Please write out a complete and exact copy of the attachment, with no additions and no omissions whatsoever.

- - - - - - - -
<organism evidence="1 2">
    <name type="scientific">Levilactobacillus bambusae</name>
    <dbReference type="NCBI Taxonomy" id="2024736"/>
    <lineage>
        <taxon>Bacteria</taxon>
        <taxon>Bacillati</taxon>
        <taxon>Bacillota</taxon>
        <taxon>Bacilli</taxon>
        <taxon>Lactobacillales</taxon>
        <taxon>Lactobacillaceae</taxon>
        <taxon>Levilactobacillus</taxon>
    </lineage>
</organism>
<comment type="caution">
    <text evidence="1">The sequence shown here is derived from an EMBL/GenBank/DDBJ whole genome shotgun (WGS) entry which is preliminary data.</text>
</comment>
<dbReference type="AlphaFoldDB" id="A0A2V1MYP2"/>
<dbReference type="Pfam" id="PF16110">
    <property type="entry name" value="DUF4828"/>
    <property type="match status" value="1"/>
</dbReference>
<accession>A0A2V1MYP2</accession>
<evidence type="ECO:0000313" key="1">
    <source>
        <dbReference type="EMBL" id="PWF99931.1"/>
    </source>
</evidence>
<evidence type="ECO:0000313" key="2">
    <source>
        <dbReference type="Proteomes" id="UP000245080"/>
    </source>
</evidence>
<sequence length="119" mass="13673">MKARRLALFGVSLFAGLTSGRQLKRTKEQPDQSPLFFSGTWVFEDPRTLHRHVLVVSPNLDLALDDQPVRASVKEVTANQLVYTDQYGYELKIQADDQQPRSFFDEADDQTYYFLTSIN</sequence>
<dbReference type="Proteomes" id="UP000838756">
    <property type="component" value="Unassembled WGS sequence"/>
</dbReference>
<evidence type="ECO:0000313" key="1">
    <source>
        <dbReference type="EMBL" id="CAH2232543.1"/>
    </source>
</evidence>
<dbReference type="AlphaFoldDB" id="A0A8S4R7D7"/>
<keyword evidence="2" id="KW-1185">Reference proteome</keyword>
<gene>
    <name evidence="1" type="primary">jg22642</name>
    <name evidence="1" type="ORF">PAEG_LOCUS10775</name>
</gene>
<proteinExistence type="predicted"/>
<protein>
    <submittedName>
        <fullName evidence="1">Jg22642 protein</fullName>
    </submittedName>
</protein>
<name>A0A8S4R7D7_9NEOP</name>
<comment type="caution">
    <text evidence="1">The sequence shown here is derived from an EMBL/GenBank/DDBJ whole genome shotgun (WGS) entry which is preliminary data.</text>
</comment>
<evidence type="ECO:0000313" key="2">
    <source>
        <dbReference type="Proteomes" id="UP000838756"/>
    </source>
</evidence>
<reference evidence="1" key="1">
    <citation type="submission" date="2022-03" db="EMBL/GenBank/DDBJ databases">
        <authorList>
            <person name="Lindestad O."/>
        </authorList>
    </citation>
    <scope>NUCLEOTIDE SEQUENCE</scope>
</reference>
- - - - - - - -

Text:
<organism evidence="1 2">
    <name type="scientific">Levilactobacillus bambusae</name>
    <dbReference type="NCBI Taxonomy" id="2024736"/>
    <lineage>
        <taxon>Bacteria</taxon>
        <taxon>Bacillati</taxon>
        <taxon>Bacillota</taxon>
        <taxon>Bacilli</taxon>
        <taxon>Lactobacillales</taxon>
        <taxon>Lactobacillaceae</taxon>
        <taxon>Levilactobacillus</taxon>
    </lineage>
</organism>
<comment type="caution">
    <text evidence="1">The sequence shown here is derived from an EMBL/GenBank/DDBJ whole genome shotgun (WGS) entry which is preliminary data.</text>
</comment>
<dbReference type="AlphaFoldDB" id="A0A2V1MYP2"/>
<dbReference type="Pfam" id="PF16110">
    <property type="entry name" value="DUF4828"/>
    <property type="match status" value="1"/>
</dbReference>
<accession>A0A2V1MYP2</accession>
<evidence type="ECO:0000313" key="1">
    <source>
        <dbReference type="EMBL" id="PWF99931.1"/>
    </source>
</evidence>
<evidence type="ECO:0000313" key="2">
    <source>
        <dbReference type="Proteomes" id="UP000245080"/>
    </source>
</evidence>
<sequence length="119" mass="13673">MKARRLALFGVSLFAGLTSGRQLKRTKEQPDQSPLFFSGTWVFEDPRTLHRHVLVVSPNLDLALDDQPVRASVKEVTANQLVYTDQYGYELKIQADDQQPRSFFDEADDQTYYFLTSIN</sequence>
<dbReference type="Proteomes" id="UP000838756">
    <property type="component" value="Unassembled WGS sequence"/>
</dbReference>
<evidence type="ECO:0000313" key="1">
    <source>
        <dbReference type="EMBL" id="CAH2232543.1"/>
    </source>
</evidence>
<dbReference type="AlphaFoldDB" id="A0A8S4R7D7"/>
<keyword evidence="2" id="KW-1185">Reference proteome</keyword>
<gene>
    <name evidence="1" type="primary">jg22642</name>
    <name evidence="1" type="ORF">PAEG_LOCUS10775</name>
</gene>
<proteinExistence type="predicted"/>
<protein>
    <submittedName>
        <fullName evidence="1">Jg22642 protein</fullName>
    </submittedName>
</protein>
<name>A0A8S4R7D7_9NEOP</name>
<comment type="caution">
    <text evidence="1">The sequence shown here is derived from an EMBL/GenBank/DDBJ whole genome shotgun (WGS) entry which is preliminary data.</text>
</comment>
<evidence type="ECO:0000313" key="2">
    <source>
        <dbReference type="Proteomes" id="UP000838756"/>
    </source>
</evidence>
<reference evidence="1" key="1">
    <citation type="submission" date="2022-03" db="EMBL/GenBank/DDBJ databases">
        <authorList>
            <person name="Lindestad O."/>
        </authorList>
    </citation>
    <scope>NUCLEOTIDE SEQUENCE</scope>
</reference>